By Celeste Clydesdale

My husband David and I got home last night from a children’s music conference where we were able to share what God has been teaching us. We taught about the seven different Hebrew words for praise in the Old Testament, specifically in the Psalms. I’m not going to go into this in great detail except to say that, just like there are four different Greek words for love in the New Testament, the Bible actually uses seven different words to describe different ways He has given us to praise Him. I’ve kind of been consumed with studying these words and have tried to incorporate them into my own worship time at home.

When David and I were at the airport, I noticed an Orthodox Jewish man rocking back and forth, praying with his prayer book in the corner. I wondered what he was praying or if he was using any of the Hebrew words in his prayers. Don’t worry, I didn’t bother him, and we proceeded to our gate. We found some empty seats, and two minutes later, another Orthodox Jewish man came and sat right across from me with an adorable little girl in a stroller! (Now, I’m not one who believes in coincidence. My pastor calls them “annointments” for anointed appointments.)

The gentleman seemed nice enough, so I started making small talk about his cute baby girl. (She really was cute!) Pretty soon, his wife joined him and the conversation started flowing. I learned they were from Brooklyn, New York, she teaches children, and he teaches high school at an Orthodox Jewish Boys School. He said he didn’t grow up “religious” and that he was raised as a Reformed Jew. He said that means they’re Jews who pick and choose what they want to believe. (I told him we have some of those too.) Next he started telling me about his suit, his prayer tassels, and how he prays three times a day.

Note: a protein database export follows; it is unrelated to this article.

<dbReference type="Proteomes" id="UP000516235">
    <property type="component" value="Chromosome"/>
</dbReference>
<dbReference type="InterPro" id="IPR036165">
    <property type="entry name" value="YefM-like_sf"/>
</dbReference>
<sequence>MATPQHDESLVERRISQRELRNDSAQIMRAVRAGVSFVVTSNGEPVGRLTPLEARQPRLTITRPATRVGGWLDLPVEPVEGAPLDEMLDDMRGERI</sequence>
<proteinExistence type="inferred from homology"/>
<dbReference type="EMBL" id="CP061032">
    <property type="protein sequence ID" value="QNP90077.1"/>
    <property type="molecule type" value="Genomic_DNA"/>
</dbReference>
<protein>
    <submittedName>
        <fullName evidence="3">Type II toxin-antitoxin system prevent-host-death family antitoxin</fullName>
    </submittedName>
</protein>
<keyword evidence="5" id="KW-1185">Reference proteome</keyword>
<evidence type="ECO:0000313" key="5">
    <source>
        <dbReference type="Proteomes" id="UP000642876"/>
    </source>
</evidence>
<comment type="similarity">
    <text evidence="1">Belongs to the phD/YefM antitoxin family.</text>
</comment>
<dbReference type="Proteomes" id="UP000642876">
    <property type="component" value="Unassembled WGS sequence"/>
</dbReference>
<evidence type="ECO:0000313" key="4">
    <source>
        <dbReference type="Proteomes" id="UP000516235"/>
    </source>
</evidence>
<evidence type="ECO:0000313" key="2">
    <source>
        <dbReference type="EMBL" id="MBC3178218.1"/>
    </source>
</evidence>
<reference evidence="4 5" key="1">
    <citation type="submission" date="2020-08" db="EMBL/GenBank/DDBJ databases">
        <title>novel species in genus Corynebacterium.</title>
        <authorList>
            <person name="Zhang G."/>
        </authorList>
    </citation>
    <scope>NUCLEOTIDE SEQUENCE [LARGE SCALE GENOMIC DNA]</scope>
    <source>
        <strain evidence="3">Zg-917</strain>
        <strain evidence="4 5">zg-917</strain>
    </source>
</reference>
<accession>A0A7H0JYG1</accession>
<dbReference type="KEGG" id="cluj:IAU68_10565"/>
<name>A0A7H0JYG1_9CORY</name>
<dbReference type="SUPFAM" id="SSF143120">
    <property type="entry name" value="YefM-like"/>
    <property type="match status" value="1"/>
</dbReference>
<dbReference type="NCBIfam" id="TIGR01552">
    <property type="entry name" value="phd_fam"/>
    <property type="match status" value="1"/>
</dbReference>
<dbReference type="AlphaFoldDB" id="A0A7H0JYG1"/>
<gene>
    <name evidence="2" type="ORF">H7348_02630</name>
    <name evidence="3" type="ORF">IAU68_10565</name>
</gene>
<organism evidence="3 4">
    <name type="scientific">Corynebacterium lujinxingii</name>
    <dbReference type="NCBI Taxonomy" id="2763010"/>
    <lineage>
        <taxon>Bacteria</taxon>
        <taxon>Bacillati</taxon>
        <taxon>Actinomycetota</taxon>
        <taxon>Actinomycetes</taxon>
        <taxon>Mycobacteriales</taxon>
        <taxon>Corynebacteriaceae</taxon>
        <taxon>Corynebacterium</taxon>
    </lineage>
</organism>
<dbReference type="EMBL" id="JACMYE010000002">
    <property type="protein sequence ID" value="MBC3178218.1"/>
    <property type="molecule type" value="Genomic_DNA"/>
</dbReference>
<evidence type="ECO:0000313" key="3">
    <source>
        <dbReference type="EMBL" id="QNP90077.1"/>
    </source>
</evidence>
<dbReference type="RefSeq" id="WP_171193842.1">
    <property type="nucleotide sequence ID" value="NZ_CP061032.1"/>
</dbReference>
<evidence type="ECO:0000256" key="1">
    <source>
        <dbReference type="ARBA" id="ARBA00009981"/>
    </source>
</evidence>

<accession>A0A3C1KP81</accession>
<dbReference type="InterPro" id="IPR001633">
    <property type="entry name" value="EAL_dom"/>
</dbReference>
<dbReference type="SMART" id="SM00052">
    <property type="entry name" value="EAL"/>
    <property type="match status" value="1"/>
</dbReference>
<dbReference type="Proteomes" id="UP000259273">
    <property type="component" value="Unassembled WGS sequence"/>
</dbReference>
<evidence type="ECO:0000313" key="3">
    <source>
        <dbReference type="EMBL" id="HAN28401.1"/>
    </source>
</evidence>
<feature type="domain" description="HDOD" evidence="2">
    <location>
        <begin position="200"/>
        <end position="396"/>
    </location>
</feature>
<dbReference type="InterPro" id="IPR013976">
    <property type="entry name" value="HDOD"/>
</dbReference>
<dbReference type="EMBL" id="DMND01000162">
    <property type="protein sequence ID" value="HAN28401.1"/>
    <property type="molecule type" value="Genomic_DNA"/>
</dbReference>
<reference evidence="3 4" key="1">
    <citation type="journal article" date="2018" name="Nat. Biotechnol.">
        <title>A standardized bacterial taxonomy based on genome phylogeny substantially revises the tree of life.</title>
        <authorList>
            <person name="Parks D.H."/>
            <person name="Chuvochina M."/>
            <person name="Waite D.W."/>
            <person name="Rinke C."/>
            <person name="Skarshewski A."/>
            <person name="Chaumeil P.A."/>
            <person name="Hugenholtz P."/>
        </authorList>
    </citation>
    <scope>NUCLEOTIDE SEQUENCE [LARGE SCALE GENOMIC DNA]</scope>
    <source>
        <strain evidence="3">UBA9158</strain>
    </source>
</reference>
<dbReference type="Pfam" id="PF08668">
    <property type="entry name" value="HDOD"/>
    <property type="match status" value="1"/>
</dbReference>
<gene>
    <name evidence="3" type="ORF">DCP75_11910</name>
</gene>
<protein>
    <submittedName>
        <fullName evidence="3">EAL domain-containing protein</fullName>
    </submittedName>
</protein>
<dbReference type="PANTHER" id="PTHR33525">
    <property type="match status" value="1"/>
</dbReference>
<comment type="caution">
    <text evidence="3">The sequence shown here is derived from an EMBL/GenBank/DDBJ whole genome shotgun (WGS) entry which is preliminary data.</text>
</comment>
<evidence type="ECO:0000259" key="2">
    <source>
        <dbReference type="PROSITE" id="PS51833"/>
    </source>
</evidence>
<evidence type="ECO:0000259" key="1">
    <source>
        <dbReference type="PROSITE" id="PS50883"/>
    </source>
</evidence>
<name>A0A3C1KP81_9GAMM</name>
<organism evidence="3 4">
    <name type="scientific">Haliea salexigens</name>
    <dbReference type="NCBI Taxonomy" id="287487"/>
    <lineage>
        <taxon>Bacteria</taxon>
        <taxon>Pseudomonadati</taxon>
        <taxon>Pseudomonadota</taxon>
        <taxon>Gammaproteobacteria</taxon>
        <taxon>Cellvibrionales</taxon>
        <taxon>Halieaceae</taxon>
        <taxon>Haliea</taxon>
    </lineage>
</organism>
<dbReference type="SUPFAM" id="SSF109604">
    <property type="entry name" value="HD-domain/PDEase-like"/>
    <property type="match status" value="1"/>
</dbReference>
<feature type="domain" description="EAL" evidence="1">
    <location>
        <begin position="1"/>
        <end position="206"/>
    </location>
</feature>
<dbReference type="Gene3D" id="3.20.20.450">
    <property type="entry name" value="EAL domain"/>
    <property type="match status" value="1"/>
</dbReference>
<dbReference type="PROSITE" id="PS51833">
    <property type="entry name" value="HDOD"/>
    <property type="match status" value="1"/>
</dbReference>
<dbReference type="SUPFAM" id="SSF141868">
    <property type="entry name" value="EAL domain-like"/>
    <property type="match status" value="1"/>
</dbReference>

Now I’m not the smoothest talker in the world, and I really don’t know much about the Jewish way of life, but they seemed open to my questions. Suddenly, I remembered my seven Hebrew words of praise! He started smiling and our conversation perked up quite a bit. I loved it. His Hebrew was better than mine by the way.

We chatted a while longer, and then they had to board their plane. Our conversation ended with all of us saying, “God bless you” to each other. I smiled all the way home and praised God for allowing our paths to cross. (Tehillah praise by the way.) My prayer is that God will open their eyes to see Jesus as the fulfillment of scripture and their Messiah. I pray our kind conversation and our time together brought glory to the Father.


About the author:
celeste headhotCeleste Clydesdale has a passion for bringing God’s Word into the hearts and lives of children through the gift of music. She has written over 30 musicals, received numerous Dove Awards, and directed children’s choirs in Southern California, San Antonio, Texas, and Nashville, Tennessee. She currently lives in Franklin, TN with her super talented husband, David T. Clydesdale, where they attend Grace Chapel in Leiper’s Fork.

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